Wednesday, March 24, 2010

#LS2010 Sir Ken Robinson: The Element - How Finding Your Passion Changes Everything – Wed Keynote

My live blogged notes from Wednesday keynote at Learning Solutions 2010 in Orlando with Sir Ken Robinson.  His most recent book is The Element.


Las Vegas is an idea…a coming together of people’s imagination.  There’s no good reason for Vegas.  The same could be said of Orlando.

Imagination powers human beings.

There are no facts about the future.

There are forces at work in the world for which there are no precedents.

The arc from 1950 to now is almost inconceivable…people never used to leave their towns, they’d marry the kid next door, they had seven kids, there were two types of phones.

If you went back in time and gave your iPhone to your grandparents, they wouldn’t know what it is.

Most of our learning systems – the things that were devised to help us make sense of the world we’re living in – most of these systems were devised in 1850.  Classrooms, training, prof dev – rooted in the last century. 

Education, learning and eLearning needs to transform.

This is a new profession, and a critically important one.  How do we make sense?  We need to be courageous in how we rethink basic principles in how people connect.

We connect differently – Twitter, Facebook, etc. – the potential to connect in the ways we do is unprecedented in human history.

If we are to make sense of this revolution, we need to think differently about ourselves.  Too many of us play down our talents.

We don’t just live in a physical world.  We live in a world shaped by our beliefs, by our culture.  We carry our culture with us in our heads.

Cultural differences – e.g., “quite” – in UK it means moderately, in US it means very/extremely.

Culture Shock – when you move to another country, you don’t quite get it.  This current and desperate dash into the future – our old values haven’t evolved -- “Future Shock”.  (Alvin Toffler, Book: The Third Wave)

People over 25 typically wear wristwatches; people under 25 typically don’t.  (Note: I don’t wear a watch – I use my phone!)  People under 25 are surrounded by digital devices that tell the time.  Those who wear watches just take it for granted. 

“Technology is not technology if it happened before you were born.”

In the West, our eyes are drawn to what we think is the center of the image.  (He shows a picture of a tiger.  In the West, people see this as a tiger.  In southeast asia, they see a jungle.  This was part of a research study).

In the US – the cult of the president/the head honcho – the individual. 

We (westerners) get drawn to the subject of the picture, the Asians see the whole of the picture.

We take these things for granted, they affect our perception – it affects what we look at and how we think about it.

We live in a culture dominated by narrative stories.

Most people have no idea of what their real talents are.  And many people don’t enjoy the work they do.  They just get on with it.  People who love what they do – they are in their element.

When you’re doing something you love to do – time flies.  It’s all about your energy.

To be in your element means two things:

1. Doing something you have a natural capacity for.  You just get it.  (the role of instrinsic talent!) Part of it is aptitude.  You need to explore your own aptitudes.  Being good at something isn’t enough.  To be in your element, you need to love it.  When you love it – you never work again.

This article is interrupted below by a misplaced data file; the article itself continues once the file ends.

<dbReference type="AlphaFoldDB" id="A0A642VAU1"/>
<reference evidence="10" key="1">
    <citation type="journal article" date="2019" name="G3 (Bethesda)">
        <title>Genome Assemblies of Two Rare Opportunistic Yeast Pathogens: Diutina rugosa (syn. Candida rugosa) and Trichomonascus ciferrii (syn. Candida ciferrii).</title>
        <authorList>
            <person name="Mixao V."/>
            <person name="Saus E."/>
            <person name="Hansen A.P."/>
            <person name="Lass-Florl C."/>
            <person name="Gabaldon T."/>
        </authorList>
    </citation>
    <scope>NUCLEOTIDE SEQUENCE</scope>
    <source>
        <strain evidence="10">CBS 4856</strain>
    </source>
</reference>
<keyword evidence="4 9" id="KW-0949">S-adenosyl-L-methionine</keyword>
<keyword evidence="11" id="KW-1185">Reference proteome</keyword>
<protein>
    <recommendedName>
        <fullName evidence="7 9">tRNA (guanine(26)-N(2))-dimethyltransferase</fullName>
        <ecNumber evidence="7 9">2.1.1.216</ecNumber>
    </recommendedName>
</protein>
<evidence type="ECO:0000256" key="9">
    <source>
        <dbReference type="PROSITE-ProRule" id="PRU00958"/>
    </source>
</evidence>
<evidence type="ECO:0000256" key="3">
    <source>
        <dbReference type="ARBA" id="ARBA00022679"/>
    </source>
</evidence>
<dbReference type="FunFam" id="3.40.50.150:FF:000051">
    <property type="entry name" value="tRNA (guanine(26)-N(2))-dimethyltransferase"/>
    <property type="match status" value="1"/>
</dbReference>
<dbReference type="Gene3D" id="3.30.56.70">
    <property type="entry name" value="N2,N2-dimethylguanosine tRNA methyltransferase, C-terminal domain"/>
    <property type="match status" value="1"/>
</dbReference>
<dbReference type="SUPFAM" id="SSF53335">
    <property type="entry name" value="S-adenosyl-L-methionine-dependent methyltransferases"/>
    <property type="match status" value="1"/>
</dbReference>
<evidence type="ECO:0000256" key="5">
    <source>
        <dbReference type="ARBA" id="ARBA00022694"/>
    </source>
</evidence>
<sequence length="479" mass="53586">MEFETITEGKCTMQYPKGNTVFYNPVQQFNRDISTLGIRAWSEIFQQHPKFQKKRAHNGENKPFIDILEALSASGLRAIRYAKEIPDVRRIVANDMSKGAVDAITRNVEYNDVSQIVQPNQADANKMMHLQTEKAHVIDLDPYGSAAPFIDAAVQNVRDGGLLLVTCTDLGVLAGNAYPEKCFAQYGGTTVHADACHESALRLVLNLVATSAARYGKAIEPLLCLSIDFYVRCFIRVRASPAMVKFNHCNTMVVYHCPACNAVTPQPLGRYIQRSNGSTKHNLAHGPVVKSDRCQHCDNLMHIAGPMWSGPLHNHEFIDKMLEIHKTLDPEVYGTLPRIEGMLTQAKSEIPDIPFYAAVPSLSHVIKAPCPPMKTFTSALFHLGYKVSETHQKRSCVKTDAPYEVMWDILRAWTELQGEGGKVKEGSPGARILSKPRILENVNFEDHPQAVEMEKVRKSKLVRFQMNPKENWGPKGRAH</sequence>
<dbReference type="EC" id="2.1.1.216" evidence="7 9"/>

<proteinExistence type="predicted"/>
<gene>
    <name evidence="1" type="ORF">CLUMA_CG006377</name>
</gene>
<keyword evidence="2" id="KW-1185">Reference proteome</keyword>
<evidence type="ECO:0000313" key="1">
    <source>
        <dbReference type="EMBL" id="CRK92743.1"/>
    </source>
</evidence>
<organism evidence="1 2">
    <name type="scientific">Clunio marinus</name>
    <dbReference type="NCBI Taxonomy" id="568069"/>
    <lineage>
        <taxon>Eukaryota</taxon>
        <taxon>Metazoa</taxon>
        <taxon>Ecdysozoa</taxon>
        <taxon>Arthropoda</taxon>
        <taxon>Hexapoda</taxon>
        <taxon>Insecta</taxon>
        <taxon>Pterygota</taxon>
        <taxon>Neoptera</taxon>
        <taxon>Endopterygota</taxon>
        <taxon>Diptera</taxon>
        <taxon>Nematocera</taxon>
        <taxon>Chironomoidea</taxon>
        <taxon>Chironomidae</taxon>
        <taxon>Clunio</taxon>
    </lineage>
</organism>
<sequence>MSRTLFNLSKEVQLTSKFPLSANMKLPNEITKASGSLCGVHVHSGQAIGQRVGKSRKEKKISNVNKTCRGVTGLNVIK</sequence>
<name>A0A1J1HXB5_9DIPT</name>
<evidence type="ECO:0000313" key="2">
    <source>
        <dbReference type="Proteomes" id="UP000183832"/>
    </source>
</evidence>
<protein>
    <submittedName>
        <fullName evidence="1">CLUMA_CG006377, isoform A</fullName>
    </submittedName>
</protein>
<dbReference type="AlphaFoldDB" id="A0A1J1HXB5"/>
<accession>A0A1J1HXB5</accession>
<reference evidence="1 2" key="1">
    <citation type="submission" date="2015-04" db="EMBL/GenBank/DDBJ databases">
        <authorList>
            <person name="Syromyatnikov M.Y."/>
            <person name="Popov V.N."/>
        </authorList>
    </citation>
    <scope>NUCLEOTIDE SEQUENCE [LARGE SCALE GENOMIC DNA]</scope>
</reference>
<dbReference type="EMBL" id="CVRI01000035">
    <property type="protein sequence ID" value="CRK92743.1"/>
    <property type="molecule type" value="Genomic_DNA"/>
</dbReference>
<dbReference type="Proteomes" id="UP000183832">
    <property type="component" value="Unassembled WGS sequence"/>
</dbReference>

2. Practice what you love

Find the nexus of passion and aptitude.

Pay attention to what interests you.  Pay attention to your own individuality.

Our lives our created by our interests, our values, our imaginations, our senses of possibilities. We evolve our futures.

New technologies could be the greatest creative opportunities.  They transform how we connect, how we think…Hard to predict where they will take us.

He was talking to someone at Apple:  Today’s supercomputers are still just very fancy calculators.  They do, but they don’t have an opinion.  They are tools. In 5-10 years? – computers will be able to process and learn.  They will be able to rewrite their own operating systems based on their own experiences.  In 2020 a computer will have processing power of an average human brain.

The Singularity – the point at which computers integrate with the human mind.

Our profession is at the threshold of something extraordinary.

The challenge is to engage with technology as it is now, but to be expansive in where it might take us eventually.

The element – what it means to be a person.  We need to keep our humanity.  Recognize the conditions under which human beings flourish.  Find your passion and practice it.

Now watching a docu-vid of the Blue Man Group:

We ALL can be creative.  “If ordinary people can find their element, extraordinary things can happen.”

“We all share a common humanity” – the blue man as an everyman.  But also an outsider.  See the pop culture trappings through the eyes of an outsider.


Combine these 3 principles with the sense that life is not predictable.  And…

We now have an extraordinary set of tools.  These tools could diminish our sense of humanity – as part of our practice, we can put the humanity in there and maintain it.

“I am not what’s happened to me.  I’m what I choose to become.”


whistlepunch said...

Thanks for blogging this!

Anonymous said...

Thank for the info! I have ordered the book and already gone and watched Sr. Ken on Ted Talks. Inspiring.